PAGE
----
Robin Alden will step down as executive director of the Penobscot East Resource Center in Stonington at the end of this year after 14 years at the helm. KEVIN BENNETT PHOTO

Founder Robin Alden to step down as fisheries organization director

STONINGTON — Robin Alden, a one-time commissioner of the Department of Marine Resources under Governor Angus King and longtime editor and publisher of the regional trade publication Commercial Fisheries News, will step down as executive director of the Penobscot East Resource Center at the end of this year.

The organization has begun a national search for her successor.

Alden founded Penobscot East 13 years ago together with her husband, MacArthur Fellow Ted Ames, former Maine Sea Coast Mission pastor and fisheries advocate Ted Hoskins and Kristen and Paul Lewis.

The aim was to expand the reach of the local Stonington Fisheries Alliance and other Downeast community fishing groups, according to PERC’s website, “beyond the horizon of their own harbors.”

Started with only a few employees and a thin-as-a-shoestring budget in 2003, Penobscot East now has a dozen employees including fisheries scientists and marine policy experts. Under Alden’s stewardship, its operating budget has grown to $1.8 million.

Alden’s decision came as no surprise to the organization.

“I made the decision five years ago and told the board and staff,” Alden said on Monday. “I wanted the organization to be as strong as possible when I stepped aside. I didn’t want anything unexpected.”

Following her departure, Alden plans to continue her work on sustaining fisheries and fishing communities, to which she has devoted her professional career.

“The importance of community-scale fishing to the fishery, to science, to the economy requires an advocate,” she said.

Penobscot East operates a wide variety of fisheries-directed educational, scientific and environmental research and advocacy programs.

The organization has been a vocal advocate of the principles of “bottom-up” fisheries management that recognizes the extensive knowledge fishermen have about the ecosystem in which they work and emphasizes the need for fishermen, scientists and fisheries regulators “to learn how to learn and act together.”

The organization has been recognized as a leader in the field of Maine fisheries policy and works both on its own and as a partner with other organizations dedicated to related programs or policy objectives. Among many programs, PERC was instrumental in establishing a federal fisheries permit banking program to ensure that eastern Maine fishermen can continue to catch groundfish such as cod as depleted stocks recover in the Gulf of Maine. PERC also serves as the coordinator for the eight-school consortium that forms the Eastern Maine Skippers Program that helps high school students acquire the academic and practical skills students need to succeed as commercial fishermen in an increasingly complex world.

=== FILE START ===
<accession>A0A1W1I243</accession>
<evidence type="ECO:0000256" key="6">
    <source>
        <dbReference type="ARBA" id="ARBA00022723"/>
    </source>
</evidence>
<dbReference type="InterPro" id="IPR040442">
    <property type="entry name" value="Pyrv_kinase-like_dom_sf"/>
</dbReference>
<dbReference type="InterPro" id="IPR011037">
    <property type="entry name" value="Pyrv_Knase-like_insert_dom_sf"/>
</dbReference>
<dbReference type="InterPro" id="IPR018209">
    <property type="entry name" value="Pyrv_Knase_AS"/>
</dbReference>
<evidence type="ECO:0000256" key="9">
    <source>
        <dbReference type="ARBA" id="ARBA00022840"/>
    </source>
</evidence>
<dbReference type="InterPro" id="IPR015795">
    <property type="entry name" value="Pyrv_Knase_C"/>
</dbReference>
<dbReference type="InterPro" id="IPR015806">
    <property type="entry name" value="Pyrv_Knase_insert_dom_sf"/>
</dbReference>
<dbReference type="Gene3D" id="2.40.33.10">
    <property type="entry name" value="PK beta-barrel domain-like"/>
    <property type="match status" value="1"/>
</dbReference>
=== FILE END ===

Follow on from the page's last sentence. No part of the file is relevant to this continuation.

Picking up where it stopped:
“I feel very positive about the place we occupy in fisheries,” Alden said. “Right now, things we have worked on for a very long time are starting to come to fruition. We are starting to be very effective.”

Whoever succeeds Alden as executive director will have some big shoes to fill. Last week, she was named a “Hero of the Seas” as the winner of one of the Peter Benchley Ocean Awards. She was recognized for her career working at the grassroots, engaging fishermen’s knowledge and participation to build sustainable, healthy coastal fisheries and fishing communities.

“It’s really just amazing,” Alden said. “I’m dumbfounded. When you focus on one place for a while, paying attention to the details, you don’t expect to have recognition.”

The new executive director will also take over a new, or at least renamed, organization. In March, Penobscot East will change its name to the Maine Center for Coastal Fisheries. That name “will better represent the organization’s stature, thought leadership and breadth of impact,” according to its “Executive Director Search Document.”

“I’m happy to leave an institution that will carry forward into the future,” Alden said.

The Hero of the Seas Award is given to “a marine grassroots activist who has made a major and long-term commitment to improving the quality of our seas and the communities that depend on them.”

In addition to her work as a journalist, DMR commissioner and executive director of Penobscot East, Alden was one of the founders of the Maine Fishermen’s Forum, which turns 42 this year.

The international Peter Benchley Ocean Awards acknowledge outstanding achievements leading to the protection of the ocean, coasts and the communities that depend on them. They are named in honor of Peter Benchley, author of “Jaws,” who spent more than 40 years educating the public and expanding awareness of the importance of protecting sharks and ocean ecosystems.

Correction: An earlier version of this article contained an error. Alden headed the Department of Marine Resources under Governor Angus King.

Stephen Rappaport

Stephen Rappaport

Waterfront Editor at The Ellsworth American
Stephen Rappaport has lived in Maine for nearly 30 years. A lifelong sailor, he spends as much time as possible messing about in boats. [email protected]

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